I can’t speak authoritatively about this BUT…a friend of mine, who has an MA degree and teaches at a Uni here in Hsinchu only makes 5000 more NT than I do, working at my Kindy. I know it sounds ridiculous and I’m not bragging by any means. It was just kind of eye-opening to know that your average Kindergarten teacher makes almost as much as a Uni teacher here in Taiwan. The main difference is the benefits. He gets paid summer holidays while I’m strictly no-work, no-pay. So the bennies tip the balance. Otherwise not much difference between a high paying buxiban/Kindy and a Uni teacher here. I only can cite my friend’s example. I can’t say it’s common. But if its true, it might not be worth it and unrealistic to come to Taiwan for a lofty academic title and an anticipated killer salary.

It’d be nominally less soul destroying when you’re 52 though.

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Don’t teach at a university in Taiwan to make $$$. But it might lead to bigger and better things. Specifically, while in Taiwan I managed to get a bunch of editing work/other jobs through the university, some of which were quite lucrative. Since coming back home, I’ve got on at my old university as a sessional instructor, and also picked up classes at a local college. Highly unlikely that these spots would have been offered to me without the post-secondary experience gained while in Taiwan. I assumed as much while in Taiwan, and actually took less per hour of work at the uni for a few years in anticipation of something like this (although with the holiday pay etc. things just about evened out).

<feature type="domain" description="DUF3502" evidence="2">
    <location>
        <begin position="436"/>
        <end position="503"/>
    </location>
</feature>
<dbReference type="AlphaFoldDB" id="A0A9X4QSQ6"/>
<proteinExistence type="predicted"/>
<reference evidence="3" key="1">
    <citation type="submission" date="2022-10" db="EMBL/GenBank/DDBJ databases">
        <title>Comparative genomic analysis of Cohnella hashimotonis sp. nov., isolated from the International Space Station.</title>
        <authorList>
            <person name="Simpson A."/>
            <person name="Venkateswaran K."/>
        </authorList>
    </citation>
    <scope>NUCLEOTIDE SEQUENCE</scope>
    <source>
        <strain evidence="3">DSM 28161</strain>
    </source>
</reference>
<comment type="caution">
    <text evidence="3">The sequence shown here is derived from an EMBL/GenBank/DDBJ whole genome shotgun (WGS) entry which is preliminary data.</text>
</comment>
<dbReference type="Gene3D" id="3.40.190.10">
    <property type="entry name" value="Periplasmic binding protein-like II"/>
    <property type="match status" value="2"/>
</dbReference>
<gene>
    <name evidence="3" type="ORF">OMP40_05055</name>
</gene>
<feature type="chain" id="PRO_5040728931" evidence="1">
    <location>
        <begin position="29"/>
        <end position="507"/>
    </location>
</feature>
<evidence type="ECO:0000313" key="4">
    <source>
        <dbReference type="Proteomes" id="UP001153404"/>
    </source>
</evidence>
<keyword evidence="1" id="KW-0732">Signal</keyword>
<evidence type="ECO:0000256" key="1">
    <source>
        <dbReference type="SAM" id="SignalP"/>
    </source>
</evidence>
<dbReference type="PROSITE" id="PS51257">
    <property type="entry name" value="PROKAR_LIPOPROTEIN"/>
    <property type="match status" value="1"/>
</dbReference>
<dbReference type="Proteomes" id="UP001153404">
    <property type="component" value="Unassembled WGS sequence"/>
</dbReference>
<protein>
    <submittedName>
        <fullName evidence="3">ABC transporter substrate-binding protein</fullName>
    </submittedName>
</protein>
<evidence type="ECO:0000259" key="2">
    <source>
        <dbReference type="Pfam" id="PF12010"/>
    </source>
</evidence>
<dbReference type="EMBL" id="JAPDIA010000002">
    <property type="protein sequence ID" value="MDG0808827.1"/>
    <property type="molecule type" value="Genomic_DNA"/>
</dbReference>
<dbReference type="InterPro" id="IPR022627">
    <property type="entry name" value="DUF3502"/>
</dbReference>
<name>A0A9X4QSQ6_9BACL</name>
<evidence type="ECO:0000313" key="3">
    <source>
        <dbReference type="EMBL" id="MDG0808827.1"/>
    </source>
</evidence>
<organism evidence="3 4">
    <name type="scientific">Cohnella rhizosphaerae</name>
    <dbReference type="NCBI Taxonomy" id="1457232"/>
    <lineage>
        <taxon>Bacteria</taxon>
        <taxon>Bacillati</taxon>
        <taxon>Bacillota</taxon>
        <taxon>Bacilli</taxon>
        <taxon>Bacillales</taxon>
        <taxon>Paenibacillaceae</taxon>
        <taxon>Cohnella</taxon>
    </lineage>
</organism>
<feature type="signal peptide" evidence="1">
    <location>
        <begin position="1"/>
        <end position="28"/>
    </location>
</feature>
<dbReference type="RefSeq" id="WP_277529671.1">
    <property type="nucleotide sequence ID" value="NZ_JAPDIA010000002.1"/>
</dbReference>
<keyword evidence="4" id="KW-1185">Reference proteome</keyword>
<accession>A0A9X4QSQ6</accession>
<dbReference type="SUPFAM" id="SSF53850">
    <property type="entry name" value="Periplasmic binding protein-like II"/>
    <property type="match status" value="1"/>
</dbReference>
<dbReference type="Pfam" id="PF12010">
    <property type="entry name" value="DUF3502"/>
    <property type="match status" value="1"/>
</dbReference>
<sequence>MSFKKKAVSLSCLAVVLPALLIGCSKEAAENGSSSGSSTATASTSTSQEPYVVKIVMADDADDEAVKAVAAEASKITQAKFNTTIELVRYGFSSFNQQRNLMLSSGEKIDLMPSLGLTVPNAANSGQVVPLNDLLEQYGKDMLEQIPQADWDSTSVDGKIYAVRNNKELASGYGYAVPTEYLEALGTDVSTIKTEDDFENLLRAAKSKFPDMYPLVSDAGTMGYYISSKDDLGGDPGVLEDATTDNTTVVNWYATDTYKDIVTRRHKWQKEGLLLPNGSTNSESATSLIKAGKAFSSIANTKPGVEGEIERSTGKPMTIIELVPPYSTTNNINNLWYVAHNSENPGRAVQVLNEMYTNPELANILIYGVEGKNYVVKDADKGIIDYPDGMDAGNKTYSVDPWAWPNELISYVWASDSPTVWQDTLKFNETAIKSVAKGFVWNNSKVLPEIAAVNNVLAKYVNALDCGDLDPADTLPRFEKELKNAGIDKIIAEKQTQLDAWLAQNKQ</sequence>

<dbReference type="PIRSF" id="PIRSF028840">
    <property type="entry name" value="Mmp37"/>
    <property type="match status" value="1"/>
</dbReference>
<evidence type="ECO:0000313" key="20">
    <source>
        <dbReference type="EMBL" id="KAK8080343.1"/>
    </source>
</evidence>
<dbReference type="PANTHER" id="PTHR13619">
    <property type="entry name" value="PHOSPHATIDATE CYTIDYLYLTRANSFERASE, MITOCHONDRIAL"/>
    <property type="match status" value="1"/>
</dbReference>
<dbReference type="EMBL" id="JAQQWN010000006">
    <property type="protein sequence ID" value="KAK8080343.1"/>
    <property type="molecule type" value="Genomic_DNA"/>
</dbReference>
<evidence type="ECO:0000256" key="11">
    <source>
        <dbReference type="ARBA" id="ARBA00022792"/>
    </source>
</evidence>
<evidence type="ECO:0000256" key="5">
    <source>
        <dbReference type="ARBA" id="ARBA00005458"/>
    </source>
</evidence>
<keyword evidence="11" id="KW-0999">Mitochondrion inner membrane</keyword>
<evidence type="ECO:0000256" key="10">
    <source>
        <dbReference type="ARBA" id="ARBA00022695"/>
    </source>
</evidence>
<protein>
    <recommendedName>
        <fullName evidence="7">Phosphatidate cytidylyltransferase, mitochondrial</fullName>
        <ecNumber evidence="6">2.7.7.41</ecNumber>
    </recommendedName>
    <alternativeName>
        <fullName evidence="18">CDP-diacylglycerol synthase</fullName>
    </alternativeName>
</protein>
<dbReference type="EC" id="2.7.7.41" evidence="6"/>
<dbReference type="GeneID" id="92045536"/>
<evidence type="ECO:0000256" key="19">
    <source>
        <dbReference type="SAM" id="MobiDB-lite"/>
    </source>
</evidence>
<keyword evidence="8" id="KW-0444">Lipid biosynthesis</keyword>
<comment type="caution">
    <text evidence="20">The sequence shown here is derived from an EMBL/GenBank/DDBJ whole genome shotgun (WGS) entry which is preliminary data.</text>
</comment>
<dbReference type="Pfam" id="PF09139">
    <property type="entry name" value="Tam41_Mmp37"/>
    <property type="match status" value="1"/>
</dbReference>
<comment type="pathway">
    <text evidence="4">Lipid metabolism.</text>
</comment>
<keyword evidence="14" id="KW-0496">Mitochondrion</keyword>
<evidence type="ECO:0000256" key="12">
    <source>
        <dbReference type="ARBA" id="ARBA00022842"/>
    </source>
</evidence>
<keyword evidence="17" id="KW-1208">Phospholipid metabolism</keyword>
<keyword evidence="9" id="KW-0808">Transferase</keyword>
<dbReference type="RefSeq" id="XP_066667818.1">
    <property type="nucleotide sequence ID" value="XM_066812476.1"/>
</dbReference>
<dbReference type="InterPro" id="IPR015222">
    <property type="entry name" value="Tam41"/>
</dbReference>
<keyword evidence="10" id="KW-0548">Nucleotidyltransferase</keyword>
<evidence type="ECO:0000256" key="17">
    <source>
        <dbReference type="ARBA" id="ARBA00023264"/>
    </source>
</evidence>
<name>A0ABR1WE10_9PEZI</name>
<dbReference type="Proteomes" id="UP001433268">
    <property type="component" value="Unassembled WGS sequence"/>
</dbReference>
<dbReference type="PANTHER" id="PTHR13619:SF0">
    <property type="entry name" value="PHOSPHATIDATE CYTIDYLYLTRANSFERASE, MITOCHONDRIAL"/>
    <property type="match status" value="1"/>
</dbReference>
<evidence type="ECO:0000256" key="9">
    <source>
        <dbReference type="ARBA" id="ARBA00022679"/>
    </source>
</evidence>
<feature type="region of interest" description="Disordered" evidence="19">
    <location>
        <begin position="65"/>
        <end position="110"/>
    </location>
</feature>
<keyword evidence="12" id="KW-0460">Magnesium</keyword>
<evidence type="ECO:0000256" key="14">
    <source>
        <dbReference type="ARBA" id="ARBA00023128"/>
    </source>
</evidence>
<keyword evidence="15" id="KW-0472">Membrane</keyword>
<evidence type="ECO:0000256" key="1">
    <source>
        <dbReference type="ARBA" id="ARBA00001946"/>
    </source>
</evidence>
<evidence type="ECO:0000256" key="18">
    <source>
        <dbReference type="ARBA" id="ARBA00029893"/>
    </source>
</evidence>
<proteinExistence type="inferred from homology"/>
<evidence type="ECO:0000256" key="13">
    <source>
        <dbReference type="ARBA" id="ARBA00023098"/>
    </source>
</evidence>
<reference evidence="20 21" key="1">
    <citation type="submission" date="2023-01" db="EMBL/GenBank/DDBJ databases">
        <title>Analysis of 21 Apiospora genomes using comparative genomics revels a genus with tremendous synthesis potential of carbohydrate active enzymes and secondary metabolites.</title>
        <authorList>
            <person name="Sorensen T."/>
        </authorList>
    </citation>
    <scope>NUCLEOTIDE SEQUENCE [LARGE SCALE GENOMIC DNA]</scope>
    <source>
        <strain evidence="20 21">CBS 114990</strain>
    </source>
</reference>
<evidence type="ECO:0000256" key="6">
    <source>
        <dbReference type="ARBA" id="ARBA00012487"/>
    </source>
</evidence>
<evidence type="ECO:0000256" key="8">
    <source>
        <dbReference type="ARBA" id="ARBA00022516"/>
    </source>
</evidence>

Of course, YMMV.

It’s true that salaries for university work are not that much different from kindy or buxiban teaching, but there are some people in the world (and even in Taiwan!) who are not so much concerned with the lining of their pocketbooks as with the development of mind and career. Being in a university community in Taiwan or anywhere in the world is an uplifting experience. It’s a nice lifestyle.

By the way, there are other benefits to teaching in a university. Schedules tend to be slightly less busy and bit more flexible. The holidays are a bit longer too. And even in a normal week, you would have more time for editing or tutoring work. It’s also not “dead-time” on your CV.

I’m not saying this is the only or best career option in Taiwan, but it’s certainly something to look into. It works for many of us.